Timber industry sues to lift shutdown logging ban
GRANTS PASS — Western timber companies have gone to court to lift the logging ban on national forests because of the government shutdown, arguing the government has no authority under timber sale contracts to force loggers to stop working.
Three wood products companies and a timber industry association filed the lawsuit Monday in U.S. District Court in Medford against the U.S. Forest Service and the U.S. Bureau of Land Management.
The lawsuit seeks a temporary restraining order lifting the logging shutdown, arguing direction from the Office of Management and Budget does not require suspension of operations on a federal contract so long as direct supervision is inessential to the contractor's work. It adds that some of the contracts involve work that is improving public safety by reducing wildfire danger and removing dead trees in danger of falling in campgrounds.
The companies also say the agencies failed to file notice of the shutdown and give the timber industry a chance to respond.
"It makes zero sense for the cash-strapped government to shut down operations that pay millions into the United States Treasury," said Tom Partin, president of the American Forest Resources Council, the timber industry group that filed the lawsuit. "A timber operation isn't something you can turn on and off like a light switch. Once equipment has to be moved out, it can be months before it can be moved back in.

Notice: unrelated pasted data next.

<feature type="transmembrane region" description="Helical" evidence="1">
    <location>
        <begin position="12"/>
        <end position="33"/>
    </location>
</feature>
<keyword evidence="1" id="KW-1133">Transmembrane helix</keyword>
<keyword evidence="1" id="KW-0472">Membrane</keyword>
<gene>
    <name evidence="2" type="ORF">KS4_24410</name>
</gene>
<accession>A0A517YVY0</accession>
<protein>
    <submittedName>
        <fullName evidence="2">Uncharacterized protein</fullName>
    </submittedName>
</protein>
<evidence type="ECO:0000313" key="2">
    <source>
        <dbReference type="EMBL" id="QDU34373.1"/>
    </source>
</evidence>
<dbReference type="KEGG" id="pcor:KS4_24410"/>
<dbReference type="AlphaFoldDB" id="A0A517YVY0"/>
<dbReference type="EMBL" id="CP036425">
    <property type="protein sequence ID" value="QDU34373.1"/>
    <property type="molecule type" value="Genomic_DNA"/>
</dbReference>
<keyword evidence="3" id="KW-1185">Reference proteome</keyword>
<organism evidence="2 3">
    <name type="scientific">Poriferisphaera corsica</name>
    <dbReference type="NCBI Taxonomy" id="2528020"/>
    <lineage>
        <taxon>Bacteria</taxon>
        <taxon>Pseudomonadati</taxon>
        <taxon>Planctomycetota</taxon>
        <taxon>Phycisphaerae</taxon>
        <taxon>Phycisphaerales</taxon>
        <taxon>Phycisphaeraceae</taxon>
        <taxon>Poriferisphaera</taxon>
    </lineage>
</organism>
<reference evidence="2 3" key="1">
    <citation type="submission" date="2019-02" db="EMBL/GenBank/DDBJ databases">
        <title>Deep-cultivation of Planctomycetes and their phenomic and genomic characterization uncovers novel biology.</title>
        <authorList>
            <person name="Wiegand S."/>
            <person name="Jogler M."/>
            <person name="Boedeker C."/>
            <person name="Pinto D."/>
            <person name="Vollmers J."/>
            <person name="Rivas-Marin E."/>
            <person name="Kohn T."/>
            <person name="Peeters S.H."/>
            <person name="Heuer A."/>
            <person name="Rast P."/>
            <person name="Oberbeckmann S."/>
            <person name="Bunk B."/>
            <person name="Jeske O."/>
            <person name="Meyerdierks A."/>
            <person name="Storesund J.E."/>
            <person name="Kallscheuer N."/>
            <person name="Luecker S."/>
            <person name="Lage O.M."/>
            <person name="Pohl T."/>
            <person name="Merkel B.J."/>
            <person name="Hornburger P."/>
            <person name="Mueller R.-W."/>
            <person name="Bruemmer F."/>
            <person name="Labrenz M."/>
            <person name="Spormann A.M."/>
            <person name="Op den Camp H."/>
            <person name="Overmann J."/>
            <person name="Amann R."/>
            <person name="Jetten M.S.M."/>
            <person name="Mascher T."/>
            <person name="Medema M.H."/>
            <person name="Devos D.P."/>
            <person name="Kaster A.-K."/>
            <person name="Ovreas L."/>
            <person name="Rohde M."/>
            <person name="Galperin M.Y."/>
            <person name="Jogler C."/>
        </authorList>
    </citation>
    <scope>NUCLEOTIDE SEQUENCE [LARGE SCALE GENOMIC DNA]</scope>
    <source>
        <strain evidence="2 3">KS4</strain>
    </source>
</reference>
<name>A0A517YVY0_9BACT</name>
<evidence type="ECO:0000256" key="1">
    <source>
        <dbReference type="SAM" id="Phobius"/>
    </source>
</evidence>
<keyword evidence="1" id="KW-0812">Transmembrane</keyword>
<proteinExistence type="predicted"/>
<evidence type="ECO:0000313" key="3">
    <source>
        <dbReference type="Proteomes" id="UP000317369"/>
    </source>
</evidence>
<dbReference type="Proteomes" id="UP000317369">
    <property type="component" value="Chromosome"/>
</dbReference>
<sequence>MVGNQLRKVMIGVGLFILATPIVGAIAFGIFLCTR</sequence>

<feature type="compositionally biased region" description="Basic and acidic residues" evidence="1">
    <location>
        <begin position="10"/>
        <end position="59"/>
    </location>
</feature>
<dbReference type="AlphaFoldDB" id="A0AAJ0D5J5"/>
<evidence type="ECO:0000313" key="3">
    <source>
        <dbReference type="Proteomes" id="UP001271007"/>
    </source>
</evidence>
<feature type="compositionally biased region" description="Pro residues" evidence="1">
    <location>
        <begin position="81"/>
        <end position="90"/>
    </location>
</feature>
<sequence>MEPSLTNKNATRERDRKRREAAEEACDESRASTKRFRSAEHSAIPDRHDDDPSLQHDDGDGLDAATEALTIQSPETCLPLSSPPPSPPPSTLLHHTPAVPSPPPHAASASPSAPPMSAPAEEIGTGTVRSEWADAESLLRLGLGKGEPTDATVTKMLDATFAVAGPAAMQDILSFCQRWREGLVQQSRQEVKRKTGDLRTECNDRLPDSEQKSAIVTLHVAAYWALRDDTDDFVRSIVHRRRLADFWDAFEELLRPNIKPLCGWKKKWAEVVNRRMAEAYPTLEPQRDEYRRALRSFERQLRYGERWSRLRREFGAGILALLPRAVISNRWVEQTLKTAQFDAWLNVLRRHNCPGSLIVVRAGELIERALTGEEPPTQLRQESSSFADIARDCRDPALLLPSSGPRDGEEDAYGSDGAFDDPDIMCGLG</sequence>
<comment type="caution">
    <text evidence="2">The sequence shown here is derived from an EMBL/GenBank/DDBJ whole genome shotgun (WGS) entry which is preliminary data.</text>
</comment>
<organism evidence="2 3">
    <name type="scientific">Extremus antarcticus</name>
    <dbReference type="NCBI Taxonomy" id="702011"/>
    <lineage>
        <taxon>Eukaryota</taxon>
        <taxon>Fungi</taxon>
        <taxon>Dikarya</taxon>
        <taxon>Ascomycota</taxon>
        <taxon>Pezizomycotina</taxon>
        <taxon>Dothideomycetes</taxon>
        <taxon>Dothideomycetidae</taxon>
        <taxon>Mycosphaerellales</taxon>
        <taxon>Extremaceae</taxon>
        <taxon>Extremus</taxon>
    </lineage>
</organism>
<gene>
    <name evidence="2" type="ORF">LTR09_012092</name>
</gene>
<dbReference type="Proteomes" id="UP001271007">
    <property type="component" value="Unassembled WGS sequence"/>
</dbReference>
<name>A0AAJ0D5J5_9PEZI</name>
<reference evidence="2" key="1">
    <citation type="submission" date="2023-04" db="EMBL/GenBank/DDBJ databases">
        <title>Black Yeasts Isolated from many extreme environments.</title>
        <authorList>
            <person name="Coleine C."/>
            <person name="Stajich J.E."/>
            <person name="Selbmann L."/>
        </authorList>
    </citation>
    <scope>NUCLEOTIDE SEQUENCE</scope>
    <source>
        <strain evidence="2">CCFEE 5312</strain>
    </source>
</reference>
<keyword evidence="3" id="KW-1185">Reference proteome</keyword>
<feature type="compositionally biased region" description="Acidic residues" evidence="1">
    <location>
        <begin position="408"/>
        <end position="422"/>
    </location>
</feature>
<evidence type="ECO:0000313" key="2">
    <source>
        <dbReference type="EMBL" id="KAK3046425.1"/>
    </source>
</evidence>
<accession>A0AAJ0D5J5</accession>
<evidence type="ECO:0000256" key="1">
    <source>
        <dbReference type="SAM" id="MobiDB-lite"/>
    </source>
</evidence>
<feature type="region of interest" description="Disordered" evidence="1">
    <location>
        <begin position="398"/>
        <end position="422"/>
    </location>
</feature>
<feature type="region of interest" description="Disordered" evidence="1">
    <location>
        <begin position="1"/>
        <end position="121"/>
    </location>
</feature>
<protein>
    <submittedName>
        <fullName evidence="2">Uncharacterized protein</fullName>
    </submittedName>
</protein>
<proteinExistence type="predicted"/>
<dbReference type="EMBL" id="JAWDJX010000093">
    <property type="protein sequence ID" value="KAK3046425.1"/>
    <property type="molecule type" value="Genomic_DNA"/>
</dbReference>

"What is happening to our members is particularly frustrating when other businesses with contracts to operate on federal land, such as ski areas, are being allowed to continue working," Partin added in a statement
The Forest Service and BLM had no comment on the lawsuit.
The Forest Service started sending out notices to 450 timber buyers last week, saying they had to wrap up operations and put measures like erosion controls in place. The BLM, which sells timber only in Western Oregon, followed suit.
Though some companies depend heavily on federal timber sales for their logs, national forests produce only about 5 percent of the nation's lumber supply. Since logging was deeply cut back on national forests in the 1990s to protect fish, wildlife and clean water, markets have turned to other sources, such as Canada and private lands.
The timber companies that joined the lawsuit are Murphy Company of Eugene, which employs 600 people in six mills; High Cascade Inc. of Carson, Wash., which procures timber for a mill in Carson, Wash., and another in Hood River, Ore.; and South Bay Timber LLC, a California-based company that logs in Oregon.
Andy Stahl of the conservation group Forest Service Employees for Environmental Ethics said the lawsuit had little chance of success in light of an Oct. 4 ruling in Colorado, where a judge refused to reverse the cancellation of a permit for a mountain bike race on BLM land prompted by the shutdown.